Like most things people get passionate about, whisky has its fair share of concepts that might be confusing or not widely known in general circles - here we will look at some of the more common terms you might hear your whisky drinking friends bring up casually in conversation so you can keep up or make them feel special by stepping into their (our) crazy little world.

Proof / ABV - These are both measures of the amount of ethanol present in the bottle. Alcohol By Volume (ABV) is the most straightforward being a straight percentage of the total liquid in the bottle. Proof is a little more complicated as it differs (for historical reasons) in the UK vs the USA. 100 Proof in the USA = 50% ABV while 100 Proof in the UK = 57.1% ABV

Single Cask - pretty easy to work out - means the whisky is all from a single barrel.

Cask Strength - Most whisky is watered down before bottling and distribution. This can be for many reasons, typically to make bottles more affordable (lower strength = lower excise, more bottles of whisky from a barrel), make a whisky more approachable (non-whisky drinkers may find high proof whiskies challenging) or because the distiller or blender have determined the whisky is best presented at a certain ABV.
Cask strength whiskies are (in most cases) bottled at the strength that the whisky ended up the end of its maturation, without the addition of water (no dilution). Some producers define cask strength as the strength the whisky was filled into the barrel, so reduce the ABV when necessary back down to the original strength. Others choose an arbitrary number and label that as cask strength.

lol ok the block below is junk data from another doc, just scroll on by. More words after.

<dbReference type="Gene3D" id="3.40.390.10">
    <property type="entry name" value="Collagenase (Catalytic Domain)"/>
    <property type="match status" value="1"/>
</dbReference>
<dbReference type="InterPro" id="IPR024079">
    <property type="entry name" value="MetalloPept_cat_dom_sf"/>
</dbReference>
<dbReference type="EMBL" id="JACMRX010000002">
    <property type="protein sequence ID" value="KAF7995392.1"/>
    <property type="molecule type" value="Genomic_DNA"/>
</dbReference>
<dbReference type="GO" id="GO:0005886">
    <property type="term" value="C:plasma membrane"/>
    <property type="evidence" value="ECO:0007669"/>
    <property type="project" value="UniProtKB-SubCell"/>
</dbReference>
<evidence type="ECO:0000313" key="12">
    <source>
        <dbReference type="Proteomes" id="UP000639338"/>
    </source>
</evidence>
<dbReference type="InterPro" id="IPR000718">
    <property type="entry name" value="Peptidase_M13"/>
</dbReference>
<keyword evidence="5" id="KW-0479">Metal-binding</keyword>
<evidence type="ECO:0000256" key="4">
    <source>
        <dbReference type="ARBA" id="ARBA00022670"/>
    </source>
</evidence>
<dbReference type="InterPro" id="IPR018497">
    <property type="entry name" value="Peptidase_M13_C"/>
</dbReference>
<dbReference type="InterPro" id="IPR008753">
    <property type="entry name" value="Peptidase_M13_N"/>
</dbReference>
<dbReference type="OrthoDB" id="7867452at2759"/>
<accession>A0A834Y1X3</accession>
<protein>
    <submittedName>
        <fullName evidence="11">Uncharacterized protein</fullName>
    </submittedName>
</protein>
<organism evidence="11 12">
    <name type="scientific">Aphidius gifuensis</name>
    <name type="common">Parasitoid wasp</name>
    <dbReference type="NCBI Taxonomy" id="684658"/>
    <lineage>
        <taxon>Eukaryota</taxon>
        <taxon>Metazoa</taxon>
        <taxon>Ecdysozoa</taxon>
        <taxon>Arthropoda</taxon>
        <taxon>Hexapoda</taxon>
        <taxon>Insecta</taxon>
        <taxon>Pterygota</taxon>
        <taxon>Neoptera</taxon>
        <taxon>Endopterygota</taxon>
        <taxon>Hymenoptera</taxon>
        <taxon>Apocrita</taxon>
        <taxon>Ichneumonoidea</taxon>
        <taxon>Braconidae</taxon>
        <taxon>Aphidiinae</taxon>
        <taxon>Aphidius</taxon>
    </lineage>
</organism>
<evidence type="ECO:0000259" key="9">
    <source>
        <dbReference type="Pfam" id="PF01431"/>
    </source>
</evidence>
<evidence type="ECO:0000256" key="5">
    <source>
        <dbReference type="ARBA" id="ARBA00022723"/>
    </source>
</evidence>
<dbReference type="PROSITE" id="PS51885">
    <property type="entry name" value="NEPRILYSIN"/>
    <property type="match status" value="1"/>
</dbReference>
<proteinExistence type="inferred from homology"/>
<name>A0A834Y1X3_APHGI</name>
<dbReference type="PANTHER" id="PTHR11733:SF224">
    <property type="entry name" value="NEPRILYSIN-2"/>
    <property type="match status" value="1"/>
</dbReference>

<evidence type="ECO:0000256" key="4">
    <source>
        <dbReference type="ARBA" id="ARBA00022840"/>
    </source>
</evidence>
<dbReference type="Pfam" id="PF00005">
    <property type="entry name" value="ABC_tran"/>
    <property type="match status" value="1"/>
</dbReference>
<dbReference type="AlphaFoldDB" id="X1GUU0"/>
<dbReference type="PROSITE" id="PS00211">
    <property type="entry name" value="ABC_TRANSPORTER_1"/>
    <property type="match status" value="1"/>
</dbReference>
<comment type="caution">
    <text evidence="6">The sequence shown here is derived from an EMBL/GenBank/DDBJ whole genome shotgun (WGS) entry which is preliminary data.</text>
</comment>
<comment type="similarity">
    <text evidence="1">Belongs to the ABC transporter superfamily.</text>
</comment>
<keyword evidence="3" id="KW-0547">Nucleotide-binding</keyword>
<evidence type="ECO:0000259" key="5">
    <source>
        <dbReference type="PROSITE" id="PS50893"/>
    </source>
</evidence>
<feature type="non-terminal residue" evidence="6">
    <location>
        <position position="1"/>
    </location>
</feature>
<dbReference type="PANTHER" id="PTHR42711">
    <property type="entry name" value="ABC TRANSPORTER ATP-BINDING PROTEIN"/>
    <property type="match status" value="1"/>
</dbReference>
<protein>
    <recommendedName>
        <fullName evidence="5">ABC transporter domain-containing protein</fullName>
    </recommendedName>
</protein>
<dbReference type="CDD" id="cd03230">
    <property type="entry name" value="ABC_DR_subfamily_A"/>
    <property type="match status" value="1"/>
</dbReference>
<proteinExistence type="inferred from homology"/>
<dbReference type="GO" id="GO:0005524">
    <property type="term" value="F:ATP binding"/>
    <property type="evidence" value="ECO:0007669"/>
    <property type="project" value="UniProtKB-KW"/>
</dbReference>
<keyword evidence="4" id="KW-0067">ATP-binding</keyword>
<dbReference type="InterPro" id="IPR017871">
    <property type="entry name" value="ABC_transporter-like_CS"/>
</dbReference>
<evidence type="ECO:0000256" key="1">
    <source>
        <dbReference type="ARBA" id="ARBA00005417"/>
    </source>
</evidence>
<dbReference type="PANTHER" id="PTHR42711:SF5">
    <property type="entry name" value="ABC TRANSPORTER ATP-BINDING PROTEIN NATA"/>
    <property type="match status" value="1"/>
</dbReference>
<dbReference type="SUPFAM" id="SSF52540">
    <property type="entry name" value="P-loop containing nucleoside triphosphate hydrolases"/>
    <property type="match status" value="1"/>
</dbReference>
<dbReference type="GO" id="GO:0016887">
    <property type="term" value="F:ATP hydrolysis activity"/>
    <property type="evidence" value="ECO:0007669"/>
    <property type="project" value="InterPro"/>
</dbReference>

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Non-chill filtered (NCF) - common in larger distilleries/bottlers, and normally carried out on whiskies being bottled at less than 46% ABV, chill filtration is a the process of dropping whisky to very low temperatures - typically between 4 and -4 degrees Celsius and passing it through a series of metal mesh and/or paper filters under pressure. This removes certain compounds - mostly fatty acids, some esters and proteins, which can cause a whisky to go 'cloudy' which is perceived as a cosmetic flaw or imperfection. Whiskies bottled at over 46% ABV generally avoid clouding as the higher concentration of alcohol in the bottle allows the compounds that cause clouding to remain dissolved and not solidify.

Some purists suspect that the process of chill filtration alters the fundamental texture and flavours of the whisky for no discernible benefit, leading to a perceived preference for non-chill filtration among certain whisky drinkers.


Non-coloured - some whiskies have colouring added to 'enhance' and/or maintain consistency of colour across batches. Typically a type of food grade caramel is employed. This is becoming less popular among more informed drinkers as it is felt that caramel can affect the flavour, and the 'enhancement' of the colour is disingenuous.

Mash bill - most commonly brought up in American Whiskey drinking circles, mash bill refers to the recipe/proportions of particular grains in a whiskey. Corn/wheat/rye/barley are the most commonly used grains in American whiskies and mash bills help create differing flavours and characteristics across releases/brands/distilleries.


How do I find great Whisky?

Well, us of course! The Whisky List is here to help, and if you ever just need a good personal recommendation, drop us a line at cheers@thewhiskylist.com.au or hit us up on social @thewhiskylist!

to be continued (a lot)...